Reviewed today: Asshole, Bernadette: Notes On A Political Journey, Crulic: The Path To Beyond, Shin-Heike Monogatari, Twenty Cigarettes.
We've still got another two weeks to go before the end of the LFF, but I've already got my plans sorted for the first day after the Festival. And, inevitably, they involve another film. Ra.One, which opens worldwide the day before the Closing Gala, is the big Indian holiday movie for Diwali this year. There are certain things that make it unusual - it's a 3D CGI-infested epic with the largest budget of any Indian film ever - but an audience will go into Ra.One knowing that it'll have a handsome star in the lead, a mixture of low comedy and high melodrama in its plotting, and a break for a song every twenty minutes or so. You know exactly what you're getting with Bollywood.
But there's a lot more to Indian cinema than its nakedly commercial end - that's just all we get to see over here, except in festivals like this one. And it's safe to say that if you wanted to come up with an Indian film that was the polar opposite of Bollywood, you'd end up with something like Asshole. It's the story of a kid in Kolkata (played by Anubrata Basu), known to everyone as Gandu (which is the Bengali slang for 'asshole'). His life is a mess: he's living in a slum with his mother, surviving only on her ever-thinning patience and the money he regularly steals from her lover. His days are spent wandering the streets, hanging out in an internet cafe, or working on rhymes for his non-existent rap career. When he literally bumps into a rickshaw driver in the street, his life begins to show some vague signs of plotting. Not many, but they're there.
Writer/director/editor/photographer/designer/younameit Kaushik Mukherjee (who abbreviates his name to 'Q' so that there's more room for all his credits) isn't particularly interested in giving us a story: this is more like a slap in the face to the rest of Indian cinema and polite Indian society, and as such feels like the Kolkata equivalent of the Singapore film from eight years ago, 15. Gandu is shown doing everything he can that would shock a traditional Bollywood audience - swearing, taking drugs, not tidying up his bedroom. And it all comes to a head in a rather spectacular bit of hardcore sex. (Hard to imagine that just over a dozen or so years ago, a festival film with this much cock in it - say, Lars von Trier's The Idiots - would have been shown under strict club conditions to reduce the risk of prosecution.)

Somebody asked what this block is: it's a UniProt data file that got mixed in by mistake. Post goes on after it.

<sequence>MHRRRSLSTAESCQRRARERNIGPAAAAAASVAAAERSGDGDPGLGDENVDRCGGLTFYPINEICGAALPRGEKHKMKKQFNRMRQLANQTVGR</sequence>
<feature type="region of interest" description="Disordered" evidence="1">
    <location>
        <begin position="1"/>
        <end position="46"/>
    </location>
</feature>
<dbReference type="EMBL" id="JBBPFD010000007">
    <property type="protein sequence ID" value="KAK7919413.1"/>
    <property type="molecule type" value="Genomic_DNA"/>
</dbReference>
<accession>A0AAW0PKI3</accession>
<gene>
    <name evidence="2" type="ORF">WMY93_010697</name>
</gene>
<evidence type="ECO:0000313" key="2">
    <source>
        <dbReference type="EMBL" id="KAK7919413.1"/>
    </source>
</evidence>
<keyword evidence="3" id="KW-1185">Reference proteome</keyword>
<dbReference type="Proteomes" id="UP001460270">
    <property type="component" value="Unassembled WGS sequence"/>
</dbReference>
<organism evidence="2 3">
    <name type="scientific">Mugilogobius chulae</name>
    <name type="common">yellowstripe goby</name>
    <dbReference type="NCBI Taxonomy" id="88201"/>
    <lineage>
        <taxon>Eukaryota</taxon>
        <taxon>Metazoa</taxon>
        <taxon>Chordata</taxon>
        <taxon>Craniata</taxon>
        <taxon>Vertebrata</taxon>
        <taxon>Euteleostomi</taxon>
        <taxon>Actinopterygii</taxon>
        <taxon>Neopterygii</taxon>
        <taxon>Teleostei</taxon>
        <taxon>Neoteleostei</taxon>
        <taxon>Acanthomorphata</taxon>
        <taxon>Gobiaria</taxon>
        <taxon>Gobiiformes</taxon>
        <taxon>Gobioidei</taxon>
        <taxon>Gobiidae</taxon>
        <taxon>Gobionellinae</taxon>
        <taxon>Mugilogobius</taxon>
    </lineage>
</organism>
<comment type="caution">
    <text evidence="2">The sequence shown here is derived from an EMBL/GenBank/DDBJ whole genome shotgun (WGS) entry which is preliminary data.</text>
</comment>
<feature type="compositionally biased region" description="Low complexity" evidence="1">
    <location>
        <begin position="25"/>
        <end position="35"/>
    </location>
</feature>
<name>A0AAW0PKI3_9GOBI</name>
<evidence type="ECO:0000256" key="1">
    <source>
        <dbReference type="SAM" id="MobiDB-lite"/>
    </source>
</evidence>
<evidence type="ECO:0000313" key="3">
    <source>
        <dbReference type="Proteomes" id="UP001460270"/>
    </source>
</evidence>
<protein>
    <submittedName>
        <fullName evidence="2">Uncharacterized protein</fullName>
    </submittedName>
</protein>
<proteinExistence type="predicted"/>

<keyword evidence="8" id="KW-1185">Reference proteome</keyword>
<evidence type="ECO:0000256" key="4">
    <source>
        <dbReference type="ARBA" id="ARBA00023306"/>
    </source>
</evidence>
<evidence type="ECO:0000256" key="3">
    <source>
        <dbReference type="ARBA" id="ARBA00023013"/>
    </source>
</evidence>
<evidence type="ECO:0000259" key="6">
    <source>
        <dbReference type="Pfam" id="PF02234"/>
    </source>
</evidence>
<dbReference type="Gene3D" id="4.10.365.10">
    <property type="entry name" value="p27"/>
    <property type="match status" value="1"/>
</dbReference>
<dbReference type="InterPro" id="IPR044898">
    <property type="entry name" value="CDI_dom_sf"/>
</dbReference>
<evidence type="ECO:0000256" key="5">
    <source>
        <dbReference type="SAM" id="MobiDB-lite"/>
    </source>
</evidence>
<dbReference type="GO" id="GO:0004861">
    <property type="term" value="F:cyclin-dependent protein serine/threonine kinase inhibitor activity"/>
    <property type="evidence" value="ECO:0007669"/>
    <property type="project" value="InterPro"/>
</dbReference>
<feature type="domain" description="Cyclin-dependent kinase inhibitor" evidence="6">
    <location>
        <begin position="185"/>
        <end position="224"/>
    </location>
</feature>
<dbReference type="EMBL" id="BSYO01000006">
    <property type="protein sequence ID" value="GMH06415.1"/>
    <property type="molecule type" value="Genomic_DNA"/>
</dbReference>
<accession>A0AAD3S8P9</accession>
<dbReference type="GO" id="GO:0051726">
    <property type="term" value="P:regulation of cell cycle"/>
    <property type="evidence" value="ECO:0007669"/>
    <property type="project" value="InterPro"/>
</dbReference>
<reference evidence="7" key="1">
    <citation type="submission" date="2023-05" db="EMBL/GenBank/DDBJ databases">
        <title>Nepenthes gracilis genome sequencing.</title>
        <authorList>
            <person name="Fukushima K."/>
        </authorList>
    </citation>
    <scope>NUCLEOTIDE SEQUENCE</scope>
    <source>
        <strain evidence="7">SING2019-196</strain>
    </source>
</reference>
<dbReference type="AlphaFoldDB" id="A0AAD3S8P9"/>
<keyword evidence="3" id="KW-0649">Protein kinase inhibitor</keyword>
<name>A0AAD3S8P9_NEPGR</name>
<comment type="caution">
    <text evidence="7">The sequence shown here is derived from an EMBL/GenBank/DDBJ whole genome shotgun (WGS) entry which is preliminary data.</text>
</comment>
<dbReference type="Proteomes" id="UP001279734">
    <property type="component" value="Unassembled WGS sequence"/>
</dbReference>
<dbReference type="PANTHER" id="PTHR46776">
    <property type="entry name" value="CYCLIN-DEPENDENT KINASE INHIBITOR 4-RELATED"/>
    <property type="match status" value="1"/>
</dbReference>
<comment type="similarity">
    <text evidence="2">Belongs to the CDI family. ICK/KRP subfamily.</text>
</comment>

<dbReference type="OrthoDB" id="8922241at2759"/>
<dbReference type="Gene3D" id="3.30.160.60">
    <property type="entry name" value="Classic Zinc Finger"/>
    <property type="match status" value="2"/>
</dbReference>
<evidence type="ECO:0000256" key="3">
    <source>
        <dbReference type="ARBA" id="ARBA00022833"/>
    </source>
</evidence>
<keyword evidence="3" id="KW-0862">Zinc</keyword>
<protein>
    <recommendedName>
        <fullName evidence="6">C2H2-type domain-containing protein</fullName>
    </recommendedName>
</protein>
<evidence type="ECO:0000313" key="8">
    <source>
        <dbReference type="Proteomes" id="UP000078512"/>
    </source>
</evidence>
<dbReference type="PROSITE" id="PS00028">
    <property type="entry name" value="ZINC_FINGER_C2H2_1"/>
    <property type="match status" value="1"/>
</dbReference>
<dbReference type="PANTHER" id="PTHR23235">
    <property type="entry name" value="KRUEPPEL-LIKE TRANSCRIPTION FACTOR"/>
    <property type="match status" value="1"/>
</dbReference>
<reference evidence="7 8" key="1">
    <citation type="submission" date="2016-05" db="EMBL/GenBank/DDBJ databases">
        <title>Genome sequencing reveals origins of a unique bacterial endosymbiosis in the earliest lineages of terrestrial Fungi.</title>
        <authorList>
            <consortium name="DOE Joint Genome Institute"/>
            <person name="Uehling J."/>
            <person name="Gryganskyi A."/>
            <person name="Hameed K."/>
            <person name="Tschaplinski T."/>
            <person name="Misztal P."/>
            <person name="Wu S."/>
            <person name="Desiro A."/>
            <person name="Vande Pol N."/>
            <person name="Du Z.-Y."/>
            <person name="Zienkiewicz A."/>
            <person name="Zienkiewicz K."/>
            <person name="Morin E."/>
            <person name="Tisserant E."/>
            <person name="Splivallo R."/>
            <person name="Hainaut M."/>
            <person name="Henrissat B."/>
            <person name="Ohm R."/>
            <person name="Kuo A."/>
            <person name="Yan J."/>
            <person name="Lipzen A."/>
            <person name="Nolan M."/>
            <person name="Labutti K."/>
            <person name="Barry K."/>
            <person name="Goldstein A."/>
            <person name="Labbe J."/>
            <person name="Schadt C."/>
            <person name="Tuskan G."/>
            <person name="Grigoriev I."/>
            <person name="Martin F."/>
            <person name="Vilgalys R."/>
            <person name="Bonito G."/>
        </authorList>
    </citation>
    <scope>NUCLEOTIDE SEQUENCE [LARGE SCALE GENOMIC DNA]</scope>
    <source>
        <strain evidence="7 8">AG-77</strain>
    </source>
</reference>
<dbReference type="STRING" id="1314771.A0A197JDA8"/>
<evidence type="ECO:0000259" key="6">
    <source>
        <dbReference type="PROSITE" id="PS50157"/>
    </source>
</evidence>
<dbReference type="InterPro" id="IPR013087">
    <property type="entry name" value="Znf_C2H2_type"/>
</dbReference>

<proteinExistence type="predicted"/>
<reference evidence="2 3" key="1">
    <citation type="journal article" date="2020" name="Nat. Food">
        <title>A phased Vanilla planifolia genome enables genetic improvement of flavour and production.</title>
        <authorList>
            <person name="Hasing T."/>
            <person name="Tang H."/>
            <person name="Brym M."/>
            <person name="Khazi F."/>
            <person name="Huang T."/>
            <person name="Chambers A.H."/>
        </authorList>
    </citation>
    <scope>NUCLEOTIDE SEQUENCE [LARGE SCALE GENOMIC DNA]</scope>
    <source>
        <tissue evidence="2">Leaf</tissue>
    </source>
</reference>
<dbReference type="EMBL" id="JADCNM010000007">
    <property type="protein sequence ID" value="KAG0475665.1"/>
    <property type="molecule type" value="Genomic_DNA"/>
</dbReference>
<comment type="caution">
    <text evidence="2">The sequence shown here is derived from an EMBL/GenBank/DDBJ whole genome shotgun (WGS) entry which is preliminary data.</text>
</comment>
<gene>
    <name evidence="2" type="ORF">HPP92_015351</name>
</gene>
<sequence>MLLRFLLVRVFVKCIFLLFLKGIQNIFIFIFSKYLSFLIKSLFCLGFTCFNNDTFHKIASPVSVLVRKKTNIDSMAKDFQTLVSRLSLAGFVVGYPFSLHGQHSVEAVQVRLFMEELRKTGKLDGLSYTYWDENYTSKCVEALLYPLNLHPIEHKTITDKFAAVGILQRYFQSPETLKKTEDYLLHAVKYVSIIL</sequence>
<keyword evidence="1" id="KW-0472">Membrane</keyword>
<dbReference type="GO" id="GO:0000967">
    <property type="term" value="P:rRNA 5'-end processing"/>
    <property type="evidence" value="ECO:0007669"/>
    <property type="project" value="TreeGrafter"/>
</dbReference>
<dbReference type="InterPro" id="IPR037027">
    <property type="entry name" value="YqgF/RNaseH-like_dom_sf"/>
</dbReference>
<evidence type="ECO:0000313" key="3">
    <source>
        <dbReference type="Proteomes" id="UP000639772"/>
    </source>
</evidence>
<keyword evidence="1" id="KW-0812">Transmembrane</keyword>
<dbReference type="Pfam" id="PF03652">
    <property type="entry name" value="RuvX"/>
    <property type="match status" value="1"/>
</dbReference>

But as The Belated Birthday Girl noticed (and I missed this, so all credit to her), for all of its attempts to be transgressive, Asshole still has the structure of a Bollywood film, using Gandu's rap numbers every so often to break up the plot. They're more ADF than AR Rahman, but they're used for exactly the same reason. And to be honest, they're probably the bits of the film that work best - punchily edited, and in-your-face to a thrilling degree. Outside of the musical interludes, Q throws the odd effective curveball into the visuals and the plot. The frequent use of split-screen pays off with a brilliantly conceived shot at the high point of the sex scene. And there's a bizarre sequence where Q suddenly appears inside his own film, threatening to send it into an unexpected new direction.
Sadly, that appearance ultimately comes to nothing. And far too much of Asshole feels the same way - its few genuinely provocative moments work well, but they're surrounded by far too much aimless noodling. It comes as no surprise to learn that Q's background is in music video, and I suspect that he's slowly working his way towards being able to sustain the pace for a full-length feature. There's enough promise there to suggest he could still do that, eventually.